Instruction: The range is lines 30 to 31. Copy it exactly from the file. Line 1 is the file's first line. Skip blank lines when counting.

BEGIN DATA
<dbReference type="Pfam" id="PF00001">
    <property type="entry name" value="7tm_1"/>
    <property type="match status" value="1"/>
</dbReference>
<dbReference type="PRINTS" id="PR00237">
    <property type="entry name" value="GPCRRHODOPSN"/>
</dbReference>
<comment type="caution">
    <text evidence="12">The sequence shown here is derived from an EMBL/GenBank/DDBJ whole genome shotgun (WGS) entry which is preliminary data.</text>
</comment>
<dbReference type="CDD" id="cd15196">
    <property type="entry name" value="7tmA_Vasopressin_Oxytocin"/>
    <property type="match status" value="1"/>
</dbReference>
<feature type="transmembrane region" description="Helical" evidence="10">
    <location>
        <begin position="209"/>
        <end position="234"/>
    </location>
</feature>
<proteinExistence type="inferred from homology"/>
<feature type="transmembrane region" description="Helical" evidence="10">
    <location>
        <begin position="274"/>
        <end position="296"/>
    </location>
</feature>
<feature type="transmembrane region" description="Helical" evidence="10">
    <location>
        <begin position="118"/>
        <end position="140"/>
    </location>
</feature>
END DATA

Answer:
        <begin position="118"/>
        <end position="140"/>